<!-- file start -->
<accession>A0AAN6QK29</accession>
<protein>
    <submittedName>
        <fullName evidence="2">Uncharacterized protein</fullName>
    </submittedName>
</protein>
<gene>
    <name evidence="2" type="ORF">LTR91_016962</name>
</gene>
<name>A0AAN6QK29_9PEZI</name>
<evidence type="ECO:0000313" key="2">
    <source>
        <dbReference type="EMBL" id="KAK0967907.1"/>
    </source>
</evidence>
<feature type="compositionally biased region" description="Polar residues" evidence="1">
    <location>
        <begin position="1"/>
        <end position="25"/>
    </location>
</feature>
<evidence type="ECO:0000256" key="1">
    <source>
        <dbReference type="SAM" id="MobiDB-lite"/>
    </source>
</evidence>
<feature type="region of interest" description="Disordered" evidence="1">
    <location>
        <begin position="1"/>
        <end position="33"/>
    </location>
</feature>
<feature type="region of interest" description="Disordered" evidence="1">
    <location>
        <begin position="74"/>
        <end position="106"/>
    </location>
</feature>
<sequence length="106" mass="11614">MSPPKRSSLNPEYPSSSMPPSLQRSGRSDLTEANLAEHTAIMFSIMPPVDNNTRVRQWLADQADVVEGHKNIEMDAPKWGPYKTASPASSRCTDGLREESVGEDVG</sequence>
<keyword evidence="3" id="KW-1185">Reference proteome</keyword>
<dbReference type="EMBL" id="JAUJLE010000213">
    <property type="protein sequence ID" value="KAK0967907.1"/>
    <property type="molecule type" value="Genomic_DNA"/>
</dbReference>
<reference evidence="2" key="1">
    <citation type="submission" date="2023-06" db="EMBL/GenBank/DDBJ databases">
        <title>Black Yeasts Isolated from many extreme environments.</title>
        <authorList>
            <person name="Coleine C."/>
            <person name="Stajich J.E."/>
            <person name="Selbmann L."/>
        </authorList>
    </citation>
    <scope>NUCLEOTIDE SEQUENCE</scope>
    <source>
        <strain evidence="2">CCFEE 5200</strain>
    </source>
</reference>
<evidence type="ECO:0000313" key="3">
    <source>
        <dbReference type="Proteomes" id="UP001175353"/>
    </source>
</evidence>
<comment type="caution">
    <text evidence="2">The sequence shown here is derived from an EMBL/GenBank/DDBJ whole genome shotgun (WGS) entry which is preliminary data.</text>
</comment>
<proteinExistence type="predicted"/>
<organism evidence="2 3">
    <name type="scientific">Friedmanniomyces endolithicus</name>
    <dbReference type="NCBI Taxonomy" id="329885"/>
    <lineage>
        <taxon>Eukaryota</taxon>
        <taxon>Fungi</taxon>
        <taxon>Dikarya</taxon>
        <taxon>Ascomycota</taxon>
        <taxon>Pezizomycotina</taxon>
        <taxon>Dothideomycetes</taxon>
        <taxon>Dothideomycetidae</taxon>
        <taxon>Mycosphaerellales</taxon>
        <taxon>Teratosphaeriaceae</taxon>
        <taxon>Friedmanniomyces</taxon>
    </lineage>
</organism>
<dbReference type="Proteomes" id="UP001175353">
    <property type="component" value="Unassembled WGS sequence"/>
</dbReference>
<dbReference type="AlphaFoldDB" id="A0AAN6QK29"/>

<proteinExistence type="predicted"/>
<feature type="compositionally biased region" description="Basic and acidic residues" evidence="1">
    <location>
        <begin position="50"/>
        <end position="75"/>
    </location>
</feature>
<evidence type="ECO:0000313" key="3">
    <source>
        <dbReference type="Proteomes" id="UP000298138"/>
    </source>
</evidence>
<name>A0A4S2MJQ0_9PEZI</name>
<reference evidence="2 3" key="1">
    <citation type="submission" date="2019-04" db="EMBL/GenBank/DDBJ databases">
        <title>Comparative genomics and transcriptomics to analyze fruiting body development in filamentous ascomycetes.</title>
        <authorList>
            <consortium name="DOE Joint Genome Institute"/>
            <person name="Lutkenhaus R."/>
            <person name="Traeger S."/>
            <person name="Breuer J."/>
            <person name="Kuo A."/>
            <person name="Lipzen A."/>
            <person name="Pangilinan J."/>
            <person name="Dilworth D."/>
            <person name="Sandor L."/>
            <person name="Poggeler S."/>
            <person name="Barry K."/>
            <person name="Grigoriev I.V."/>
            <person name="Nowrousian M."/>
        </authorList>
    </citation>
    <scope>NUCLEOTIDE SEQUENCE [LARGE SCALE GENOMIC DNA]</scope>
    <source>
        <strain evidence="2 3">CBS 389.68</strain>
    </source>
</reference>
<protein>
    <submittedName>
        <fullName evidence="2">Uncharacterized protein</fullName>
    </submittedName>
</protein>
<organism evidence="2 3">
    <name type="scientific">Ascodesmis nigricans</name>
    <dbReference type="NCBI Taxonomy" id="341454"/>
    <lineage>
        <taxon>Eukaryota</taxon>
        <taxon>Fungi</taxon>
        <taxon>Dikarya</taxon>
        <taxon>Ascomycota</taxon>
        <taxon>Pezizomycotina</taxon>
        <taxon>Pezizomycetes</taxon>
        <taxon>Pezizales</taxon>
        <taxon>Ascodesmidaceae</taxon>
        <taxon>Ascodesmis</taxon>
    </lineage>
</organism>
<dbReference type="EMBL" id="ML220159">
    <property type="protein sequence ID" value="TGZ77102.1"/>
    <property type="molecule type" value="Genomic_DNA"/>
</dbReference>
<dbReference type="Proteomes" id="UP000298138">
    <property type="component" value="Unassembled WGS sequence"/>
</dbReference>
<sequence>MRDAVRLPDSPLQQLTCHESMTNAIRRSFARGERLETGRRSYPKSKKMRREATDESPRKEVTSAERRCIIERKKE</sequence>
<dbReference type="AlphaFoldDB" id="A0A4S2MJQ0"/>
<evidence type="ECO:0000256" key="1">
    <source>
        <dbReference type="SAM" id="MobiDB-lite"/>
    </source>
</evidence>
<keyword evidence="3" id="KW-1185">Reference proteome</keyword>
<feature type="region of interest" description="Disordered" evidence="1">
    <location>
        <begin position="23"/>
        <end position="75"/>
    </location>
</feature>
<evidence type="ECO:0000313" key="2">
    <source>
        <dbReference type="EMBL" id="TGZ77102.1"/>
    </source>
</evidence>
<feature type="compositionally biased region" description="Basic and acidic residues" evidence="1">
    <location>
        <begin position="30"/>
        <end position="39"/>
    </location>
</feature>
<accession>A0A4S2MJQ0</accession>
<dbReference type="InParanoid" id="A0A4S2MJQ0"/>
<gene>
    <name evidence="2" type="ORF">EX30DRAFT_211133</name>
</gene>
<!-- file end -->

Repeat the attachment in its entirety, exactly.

<accession>A0AAN6QK29</accession>
<protein>
    <submittedName>
        <fullName evidence="2">Uncharacterized protein</fullName>
    </submittedName>
</protein>
<gene>
    <name evidence="2" type="ORF">LTR91_016962</name>
</gene>
<name>A0AAN6QK29_9PEZI</name>
<evidence type="ECO:0000313" key="2">
    <source>
        <dbReference type="EMBL" id="KAK0967907.1"/>
    </source>
</evidence>
<feature type="compositionally biased region" description="Polar residues" evidence="1">
    <location>
        <begin position="1"/>
        <end position="25"/>
    </location>
</feature>
<evidence type="ECO:0000256" key="1">
    <source>
        <dbReference type="SAM" id="MobiDB-lite"/>
    </source>
</evidence>
<feature type="region of interest" description="Disordered" evidence="1">
    <location>
        <begin position="1"/>
        <end position="33"/>
    </location>
</feature>
<feature type="region of interest" description="Disordered" evidence="1">
    <location>
        <begin position="74"/>
        <end position="106"/>
    </location>
</feature>
<sequence length="106" mass="11614">MSPPKRSSLNPEYPSSSMPPSLQRSGRSDLTEANLAEHTAIMFSIMPPVDNNTRVRQWLADQADVVEGHKNIEMDAPKWGPYKTASPASSRCTDGLREESVGEDVG</sequence>
<keyword evidence="3" id="KW-1185">Reference proteome</keyword>
<dbReference type="EMBL" id="JAUJLE010000213">
    <property type="protein sequence ID" value="KAK0967907.1"/>
    <property type="molecule type" value="Genomic_DNA"/>
</dbReference>
<reference evidence="2" key="1">
    <citation type="submission" date="2023-06" db="EMBL/GenBank/DDBJ databases">
        <title>Black Yeasts Isolated from many extreme environments.</title>
        <authorList>
            <person name="Coleine C."/>
            <person name="Stajich J.E."/>
            <person name="Selbmann L."/>
        </authorList>
    </citation>
    <scope>NUCLEOTIDE SEQUENCE</scope>
    <source>
        <strain evidence="2">CCFEE 5200</strain>
    </source>
</reference>
<evidence type="ECO:0000313" key="3">
    <source>
        <dbReference type="Proteomes" id="UP001175353"/>
    </source>
</evidence>
<comment type="caution">
    <text evidence="2">The sequence shown here is derived from an EMBL/GenBank/DDBJ whole genome shotgun (WGS) entry which is preliminary data.</text>
</comment>
<proteinExistence type="predicted"/>
<organism evidence="2 3">
    <name type="scientific">Friedmanniomyces endolithicus</name>
    <dbReference type="NCBI Taxonomy" id="329885"/>
    <lineage>
        <taxon>Eukaryota</taxon>
        <taxon>Fungi</taxon>
        <taxon>Dikarya</taxon>
        <taxon>Ascomycota</taxon>
        <taxon>Pezizomycotina</taxon>
        <taxon>Dothideomycetes</taxon>
        <taxon>Dothideomycetidae</taxon>
        <taxon>Mycosphaerellales</taxon>
        <taxon>Teratosphaeriaceae</taxon>
        <taxon>Friedmanniomyces</taxon>
    </lineage>
</organism>
<dbReference type="Proteomes" id="UP001175353">
    <property type="component" value="Unassembled WGS sequence"/>
</dbReference>
<dbReference type="AlphaFoldDB" id="A0AAN6QK29"/>

<proteinExistence type="predicted"/>
<feature type="compositionally biased region" description="Basic and acidic residues" evidence="1">
    <location>
        <begin position="50"/>
        <end position="75"/>
    </location>
</feature>
<evidence type="ECO:0000313" key="3">
    <source>
        <dbReference type="Proteomes" id="UP000298138"/>
    </source>
</evidence>
<name>A0A4S2MJQ0_9PEZI</name>
<reference evidence="2 3" key="1">
    <citation type="submission" date="2019-04" db="EMBL/GenBank/DDBJ databases">
        <title>Comparative genomics and transcriptomics to analyze fruiting body development in filamentous ascomycetes.</title>
        <authorList>
            <consortium name="DOE Joint Genome Institute"/>
            <person name="Lutkenhaus R."/>
            <person name="Traeger S."/>
            <person name="Breuer J."/>
            <person name="Kuo A."/>
            <person name="Lipzen A."/>
            <person name="Pangilinan J."/>
            <person name="Dilworth D."/>
            <person name="Sandor L."/>
            <person name="Poggeler S."/>
            <person name="Barry K."/>
            <person name="Grigoriev I.V."/>
            <person name="Nowrousian M."/>
        </authorList>
    </citation>
    <scope>NUCLEOTIDE SEQUENCE [LARGE SCALE GENOMIC DNA]</scope>
    <source>
        <strain evidence="2 3">CBS 389.68</strain>
    </source>
</reference>
<protein>
    <submittedName>
        <fullName evidence="2">Uncharacterized protein</fullName>
    </submittedName>
</protein>
<organism evidence="2 3">
    <name type="scientific">Ascodesmis nigricans</name>
    <dbReference type="NCBI Taxonomy" id="341454"/>
    <lineage>
        <taxon>Eukaryota</taxon>
        <taxon>Fungi</taxon>
        <taxon>Dikarya</taxon>
        <taxon>Ascomycota</taxon>
        <taxon>Pezizomycotina</taxon>
        <taxon>Pezizomycetes</taxon>
        <taxon>Pezizales</taxon>
        <taxon>Ascodesmidaceae</taxon>
        <taxon>Ascodesmis</taxon>
    </lineage>
</organism>
<dbReference type="EMBL" id="ML220159">
    <property type="protein sequence ID" value="TGZ77102.1"/>
    <property type="molecule type" value="Genomic_DNA"/>
</dbReference>
<dbReference type="Proteomes" id="UP000298138">
    <property type="component" value="Unassembled WGS sequence"/>
</dbReference>
<sequence>MRDAVRLPDSPLQQLTCHESMTNAIRRSFARGERLETGRRSYPKSKKMRREATDESPRKEVTSAERRCIIERKKE</sequence>
<dbReference type="AlphaFoldDB" id="A0A4S2MJQ0"/>
<evidence type="ECO:0000256" key="1">
    <source>
        <dbReference type="SAM" id="MobiDB-lite"/>
    </source>
</evidence>
<keyword evidence="3" id="KW-1185">Reference proteome</keyword>
<feature type="region of interest" description="Disordered" evidence="1">
    <location>
        <begin position="23"/>
        <end position="75"/>
    </location>
</feature>
<evidence type="ECO:0000313" key="2">
    <source>
        <dbReference type="EMBL" id="TGZ77102.1"/>
    </source>
</evidence>
<feature type="compositionally biased region" description="Basic and acidic residues" evidence="1">
    <location>
        <begin position="30"/>
        <end position="39"/>
    </location>
</feature>
<accession>A0A4S2MJQ0</accession>
<dbReference type="InParanoid" id="A0A4S2MJQ0"/>
<gene>
    <name evidence="2" type="ORF">EX30DRAFT_211133</name>
</gene>